The Minister of Finance cannot say: "Hurry, Hurry, Hurry. The deficit is at stake". That is not true. This year, the reform will reduce the surplus by $1 billion. This figure comes from the Department of Human Resources Development itself. I even took the trouble of confirming it with the actuary, to make sure I was reading it right.

On page 6.6 of the most recent summary of the unemployment insurance account, it says that, as expected, revenues from current contributions for 1996 amount to $19.801 billion. Note 2 adds the following that since premiums are collected on the basis of the maximum weekly insurable earnings-reduced without having passed any legislation to that effect-the government currently collects less money than what the act provides. Consequently, expected premiums should reach $18.806 billion, or one billion less.

So, this year, the reform will result in a $1 billion shortfall. Why hurry to take such an enormous risk? As the researcher mentioned, it is a leap in the dark.

He adds: "All these financial estimates are made by applying the new parameters to existing patterns". However, as he points out, these patterns will change. For example, I do not agree with the fact that people who currently work up to 15 hours per week are not covered by an unemployment insurance system. Yet, from now on, these people will have to pay premiums, unless they earn less than $2,000-and I will get back to this-but will not be entitled to benefits.

What will restaurant owners do? It is true that a large proportion of their peak hours staff works less than 15 hours. We all know how things works in a restaurant. Albert the waiter gets a phone call: "Come. Stay home. The restaurant is full. It is quiet". When restaurant owners will have to do all the related accounting, do you think they will continue to hire students? No. This is why the student federation asked for an exemption.

We have to realize that even though those who earn less than $2,000 will get a refund for their premiums, this repayment will only take place the following year, when they file their income tax returns. Students can no longer get an exemption. Their tuition fees are increasing, but they will be deprived of an amount equivalent to the unemployment insurance premiums they will have paid. They definitely do not need that.

Behaviour will change. Some jobs will disappear. We can hope that weekly wages will go up, but one very important thing is that it will be at a cost. Why has the time not been taken? There is no rush. Or are they in such a rush to reduce benefits from $445, the present amount, to $413, which is what they will be when the new act comes into force.

Are they in such a hurry that they must take the risk they are taking? Let us not forget that the unemployment insurance system is the best way to stabilize the economy. What is stabilizing about it? The benefits, the premiums, play no small role, according to Peter Duncan, associate professor, Department of Economics, University of Toronto. It is an excellent stabilizer, better than income tax, much better than income tax. The benefits have a stabilizing effect. What does the government do? I repeat, it reduces benefits by $4.4 billion over a period of five years.

Why is the government lowering the maximum insurable earnings. Many researcher said they were worried about this change. Is it because the government wants to leave the lucrative market of workers earning over $39,000 to the private insurance sector? is it because, as the deputy minister told us, of these $900 million paid by workers and businesses for those earning between $39,000 and $42,400, a very large portion remains in the Fund?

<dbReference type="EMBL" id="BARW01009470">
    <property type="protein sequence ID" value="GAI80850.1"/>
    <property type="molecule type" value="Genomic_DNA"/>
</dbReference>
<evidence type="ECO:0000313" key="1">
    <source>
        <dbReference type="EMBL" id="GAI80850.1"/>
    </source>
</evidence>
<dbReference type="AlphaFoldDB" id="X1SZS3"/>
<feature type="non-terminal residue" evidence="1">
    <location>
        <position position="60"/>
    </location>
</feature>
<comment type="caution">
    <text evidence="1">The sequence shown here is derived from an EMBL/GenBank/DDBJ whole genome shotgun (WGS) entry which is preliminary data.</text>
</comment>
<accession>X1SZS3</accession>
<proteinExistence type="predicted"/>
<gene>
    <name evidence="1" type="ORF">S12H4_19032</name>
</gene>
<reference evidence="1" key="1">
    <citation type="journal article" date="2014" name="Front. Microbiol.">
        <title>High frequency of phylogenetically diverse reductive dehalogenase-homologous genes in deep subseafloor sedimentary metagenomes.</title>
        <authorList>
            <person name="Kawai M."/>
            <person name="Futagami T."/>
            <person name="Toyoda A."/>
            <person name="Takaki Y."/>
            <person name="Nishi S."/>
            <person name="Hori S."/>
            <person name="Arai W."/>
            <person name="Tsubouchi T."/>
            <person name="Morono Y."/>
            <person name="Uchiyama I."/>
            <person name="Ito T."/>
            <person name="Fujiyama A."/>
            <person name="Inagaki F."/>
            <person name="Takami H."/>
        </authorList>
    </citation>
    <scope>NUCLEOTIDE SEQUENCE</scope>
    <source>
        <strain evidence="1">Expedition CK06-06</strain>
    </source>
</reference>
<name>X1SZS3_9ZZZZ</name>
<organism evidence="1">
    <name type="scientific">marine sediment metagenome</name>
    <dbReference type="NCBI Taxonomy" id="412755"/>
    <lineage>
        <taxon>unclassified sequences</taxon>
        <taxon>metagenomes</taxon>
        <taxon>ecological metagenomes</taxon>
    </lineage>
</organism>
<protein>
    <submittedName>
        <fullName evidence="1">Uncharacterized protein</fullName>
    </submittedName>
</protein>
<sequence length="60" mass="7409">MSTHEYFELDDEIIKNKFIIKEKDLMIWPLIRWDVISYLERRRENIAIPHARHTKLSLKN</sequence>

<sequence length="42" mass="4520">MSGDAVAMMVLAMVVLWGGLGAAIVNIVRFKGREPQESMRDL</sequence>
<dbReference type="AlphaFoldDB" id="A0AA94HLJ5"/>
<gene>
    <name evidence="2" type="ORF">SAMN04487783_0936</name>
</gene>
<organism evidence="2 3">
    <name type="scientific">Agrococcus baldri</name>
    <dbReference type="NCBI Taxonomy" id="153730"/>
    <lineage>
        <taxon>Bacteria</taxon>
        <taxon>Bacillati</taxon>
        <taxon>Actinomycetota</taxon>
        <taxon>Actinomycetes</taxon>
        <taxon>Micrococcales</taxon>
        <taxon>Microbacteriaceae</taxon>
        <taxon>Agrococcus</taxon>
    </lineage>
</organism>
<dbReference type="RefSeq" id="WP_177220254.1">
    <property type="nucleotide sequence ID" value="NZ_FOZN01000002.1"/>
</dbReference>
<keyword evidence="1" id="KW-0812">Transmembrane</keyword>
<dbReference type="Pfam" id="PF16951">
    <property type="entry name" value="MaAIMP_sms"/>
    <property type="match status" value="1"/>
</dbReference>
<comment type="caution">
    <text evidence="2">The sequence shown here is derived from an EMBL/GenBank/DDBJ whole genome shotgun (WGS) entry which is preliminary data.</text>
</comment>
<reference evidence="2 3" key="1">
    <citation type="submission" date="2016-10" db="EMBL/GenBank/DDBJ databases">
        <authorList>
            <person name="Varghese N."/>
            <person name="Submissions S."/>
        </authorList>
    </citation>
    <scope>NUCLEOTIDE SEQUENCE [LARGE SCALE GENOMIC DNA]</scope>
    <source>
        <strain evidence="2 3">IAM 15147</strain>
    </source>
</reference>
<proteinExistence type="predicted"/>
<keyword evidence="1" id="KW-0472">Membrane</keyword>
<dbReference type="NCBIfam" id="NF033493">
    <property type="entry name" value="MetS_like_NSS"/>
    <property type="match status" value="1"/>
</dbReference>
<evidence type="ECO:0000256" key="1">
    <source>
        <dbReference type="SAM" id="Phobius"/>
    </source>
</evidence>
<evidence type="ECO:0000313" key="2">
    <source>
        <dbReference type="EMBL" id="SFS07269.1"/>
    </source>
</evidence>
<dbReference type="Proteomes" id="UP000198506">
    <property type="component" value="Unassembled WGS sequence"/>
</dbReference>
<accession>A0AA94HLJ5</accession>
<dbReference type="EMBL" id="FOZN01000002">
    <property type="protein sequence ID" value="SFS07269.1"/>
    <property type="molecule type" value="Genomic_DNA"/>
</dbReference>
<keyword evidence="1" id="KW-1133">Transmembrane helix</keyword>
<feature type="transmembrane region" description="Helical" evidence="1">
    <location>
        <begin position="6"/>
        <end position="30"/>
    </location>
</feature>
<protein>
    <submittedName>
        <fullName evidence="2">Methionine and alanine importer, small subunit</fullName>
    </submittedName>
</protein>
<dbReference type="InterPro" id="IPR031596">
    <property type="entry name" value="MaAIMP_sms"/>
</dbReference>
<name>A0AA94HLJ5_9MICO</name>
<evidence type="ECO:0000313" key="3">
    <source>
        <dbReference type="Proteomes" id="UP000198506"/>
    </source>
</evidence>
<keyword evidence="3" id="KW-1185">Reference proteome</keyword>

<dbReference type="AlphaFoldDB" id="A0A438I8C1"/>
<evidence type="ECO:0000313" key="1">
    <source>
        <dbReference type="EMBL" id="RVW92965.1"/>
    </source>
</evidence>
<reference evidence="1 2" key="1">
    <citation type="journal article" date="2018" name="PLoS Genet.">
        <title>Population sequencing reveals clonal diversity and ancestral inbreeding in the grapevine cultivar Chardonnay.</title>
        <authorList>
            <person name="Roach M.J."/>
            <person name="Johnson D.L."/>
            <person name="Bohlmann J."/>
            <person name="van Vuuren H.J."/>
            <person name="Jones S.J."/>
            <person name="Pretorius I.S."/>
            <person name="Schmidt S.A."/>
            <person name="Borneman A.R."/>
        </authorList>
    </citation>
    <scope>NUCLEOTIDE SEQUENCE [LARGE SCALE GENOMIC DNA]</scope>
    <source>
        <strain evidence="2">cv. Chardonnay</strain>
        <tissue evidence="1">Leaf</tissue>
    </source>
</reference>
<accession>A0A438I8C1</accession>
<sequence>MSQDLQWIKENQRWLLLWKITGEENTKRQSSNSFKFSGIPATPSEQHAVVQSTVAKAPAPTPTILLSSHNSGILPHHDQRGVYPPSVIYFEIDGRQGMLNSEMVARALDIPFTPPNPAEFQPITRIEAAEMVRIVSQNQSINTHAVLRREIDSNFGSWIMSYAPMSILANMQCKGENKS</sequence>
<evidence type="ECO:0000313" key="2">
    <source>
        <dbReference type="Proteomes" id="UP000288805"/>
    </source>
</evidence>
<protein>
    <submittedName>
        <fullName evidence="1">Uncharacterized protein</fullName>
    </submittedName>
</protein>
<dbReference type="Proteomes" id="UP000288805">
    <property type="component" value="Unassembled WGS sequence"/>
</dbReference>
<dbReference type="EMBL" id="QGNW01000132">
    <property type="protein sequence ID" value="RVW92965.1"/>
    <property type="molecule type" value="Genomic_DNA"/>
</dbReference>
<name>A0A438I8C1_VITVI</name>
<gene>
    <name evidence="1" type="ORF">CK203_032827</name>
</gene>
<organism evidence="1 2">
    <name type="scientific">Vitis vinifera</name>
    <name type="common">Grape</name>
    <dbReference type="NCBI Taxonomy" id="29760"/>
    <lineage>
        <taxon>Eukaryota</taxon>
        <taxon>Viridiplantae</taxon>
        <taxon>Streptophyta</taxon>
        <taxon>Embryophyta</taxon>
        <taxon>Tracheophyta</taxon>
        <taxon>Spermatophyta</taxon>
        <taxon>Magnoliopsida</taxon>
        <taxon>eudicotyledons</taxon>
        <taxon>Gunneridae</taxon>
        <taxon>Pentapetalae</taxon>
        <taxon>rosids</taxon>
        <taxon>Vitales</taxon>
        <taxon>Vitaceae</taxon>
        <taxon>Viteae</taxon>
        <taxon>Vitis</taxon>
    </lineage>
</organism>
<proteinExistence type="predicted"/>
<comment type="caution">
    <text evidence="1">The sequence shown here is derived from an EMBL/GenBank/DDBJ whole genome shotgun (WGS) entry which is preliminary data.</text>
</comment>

The deputy minister had the nerve to say that those earning over $39,000 were less likely to lose their job and that they would withdraw only $200 million of the $900 million paid. It is good that those who have higher and more stable earnings contribute to the general economic and financial balance, while at the same time paying their share for maternity leave, educational leave and so on.

This unemployment insurance plan is the only mechanism carrying people over from one job to the next. With this bill, the government is making it twice as hard for those who are already on the labour market to qualify, and three times as hard for young people, women, immigrants, the sick and anyone who is not already on the labour market.

Why make access more difficult? Why divide the applicable earnings by a fixed divider or by the number of weeks worked, which can only have the effect-the effect sought by the government, it said so itself-of reducing benefits? Why reduce benefits? Why reduce the number of weeks? Why make access more difficult when already less than 50 per cent of the unemployed are covered by this plan?

Is it not obvious that this is messing up not only the stabilizing effect it has on the economy as a whole, but also whatever little protection enjoyed by those who are not rich or do not have the armour-clad job security public service employees have? It is the only protection they have; they have nothing else.

As you know, between 25 and 30 per cent of all Canadian workers rely on the unemployment insurance system each and every year. This bill will affect millions of people.

Why is the government in such a hurry? Why did it gag the opposition as it did? We did not get to debate the bill in second reading. Six 10-minute speeches. We were gagged at committee stage, and again at report stage. All the time we have for third reading is one day and, on the government's side, since they are

gagging us instead of having the decency to let us speak, they are taking their sweet time. That is disgusting, because there is no rush.